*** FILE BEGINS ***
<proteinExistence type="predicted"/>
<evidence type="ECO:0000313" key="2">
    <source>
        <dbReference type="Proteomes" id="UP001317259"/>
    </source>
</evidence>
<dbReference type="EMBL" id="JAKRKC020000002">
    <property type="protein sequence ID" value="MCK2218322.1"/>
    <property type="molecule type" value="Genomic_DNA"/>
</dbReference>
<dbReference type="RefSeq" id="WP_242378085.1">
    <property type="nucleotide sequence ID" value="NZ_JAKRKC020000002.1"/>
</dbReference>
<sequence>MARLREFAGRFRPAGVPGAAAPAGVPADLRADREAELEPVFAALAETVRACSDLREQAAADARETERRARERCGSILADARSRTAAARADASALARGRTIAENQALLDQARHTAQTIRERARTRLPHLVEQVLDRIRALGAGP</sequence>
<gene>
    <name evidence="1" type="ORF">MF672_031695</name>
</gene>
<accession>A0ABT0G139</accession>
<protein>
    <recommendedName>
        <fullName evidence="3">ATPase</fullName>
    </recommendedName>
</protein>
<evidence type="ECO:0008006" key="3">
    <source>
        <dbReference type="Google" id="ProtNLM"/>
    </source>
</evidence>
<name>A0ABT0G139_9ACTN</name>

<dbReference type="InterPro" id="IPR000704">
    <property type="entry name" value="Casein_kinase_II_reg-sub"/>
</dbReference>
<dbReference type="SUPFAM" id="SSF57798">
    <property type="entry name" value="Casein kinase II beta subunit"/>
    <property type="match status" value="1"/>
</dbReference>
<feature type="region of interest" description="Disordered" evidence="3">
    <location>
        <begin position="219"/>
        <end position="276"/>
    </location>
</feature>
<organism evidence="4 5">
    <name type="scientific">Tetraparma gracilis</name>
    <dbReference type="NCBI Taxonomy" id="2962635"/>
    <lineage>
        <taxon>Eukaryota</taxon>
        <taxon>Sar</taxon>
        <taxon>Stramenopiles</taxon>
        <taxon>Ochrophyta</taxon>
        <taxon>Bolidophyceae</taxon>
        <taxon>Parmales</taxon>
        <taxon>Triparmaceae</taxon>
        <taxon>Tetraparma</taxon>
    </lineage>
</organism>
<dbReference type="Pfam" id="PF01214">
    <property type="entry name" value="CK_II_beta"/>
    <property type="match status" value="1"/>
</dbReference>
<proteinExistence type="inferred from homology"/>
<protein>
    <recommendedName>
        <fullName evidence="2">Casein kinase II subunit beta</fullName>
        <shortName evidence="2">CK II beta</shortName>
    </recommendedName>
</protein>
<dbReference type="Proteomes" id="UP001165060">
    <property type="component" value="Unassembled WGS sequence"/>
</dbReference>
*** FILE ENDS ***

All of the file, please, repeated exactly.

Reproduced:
<proteinExistence type="predicted"/>
<evidence type="ECO:0000313" key="2">
    <source>
        <dbReference type="Proteomes" id="UP001317259"/>
    </source>
</evidence>
<dbReference type="EMBL" id="JAKRKC020000002">
    <property type="protein sequence ID" value="MCK2218322.1"/>
    <property type="molecule type" value="Genomic_DNA"/>
</dbReference>
<dbReference type="RefSeq" id="WP_242378085.1">
    <property type="nucleotide sequence ID" value="NZ_JAKRKC020000002.1"/>
</dbReference>
<sequence>MARLREFAGRFRPAGVPGAAAPAGVPADLRADREAELEPVFAALAETVRACSDLREQAAADARETERRARERCGSILADARSRTAAARADASALARGRTIAENQALLDQARHTAQTIRERARTRLPHLVEQVLDRIRALGAGP</sequence>
<gene>
    <name evidence="1" type="ORF">MF672_031695</name>
</gene>
<accession>A0ABT0G139</accession>
<protein>
    <recommendedName>
        <fullName evidence="3">ATPase</fullName>
    </recommendedName>
</protein>
<evidence type="ECO:0008006" key="3">
    <source>
        <dbReference type="Google" id="ProtNLM"/>
    </source>
</evidence>
<name>A0ABT0G139_9ACTN</name>

<dbReference type="InterPro" id="IPR000704">
    <property type="entry name" value="Casein_kinase_II_reg-sub"/>
</dbReference>
<dbReference type="SUPFAM" id="SSF57798">
    <property type="entry name" value="Casein kinase II beta subunit"/>
    <property type="match status" value="1"/>
</dbReference>
<feature type="region of interest" description="Disordered" evidence="3">
    <location>
        <begin position="219"/>
        <end position="276"/>
    </location>
</feature>
<organism evidence="4 5">
    <name type="scientific">Tetraparma gracilis</name>
    <dbReference type="NCBI Taxonomy" id="2962635"/>
    <lineage>
        <taxon>Eukaryota</taxon>
        <taxon>Sar</taxon>
        <taxon>Stramenopiles</taxon>
        <taxon>Ochrophyta</taxon>
        <taxon>Bolidophyceae</taxon>
        <taxon>Parmales</taxon>
        <taxon>Triparmaceae</taxon>
        <taxon>Tetraparma</taxon>
    </lineage>
</organism>
<dbReference type="Pfam" id="PF01214">
    <property type="entry name" value="CK_II_beta"/>
    <property type="match status" value="1"/>
</dbReference>
<proteinExistence type="inferred from homology"/>
<protein>
    <recommendedName>
        <fullName evidence="2">Casein kinase II subunit beta</fullName>
        <shortName evidence="2">CK II beta</shortName>
    </recommendedName>
</protein>
<dbReference type="Proteomes" id="UP001165060">
    <property type="component" value="Unassembled WGS sequence"/>
</dbReference>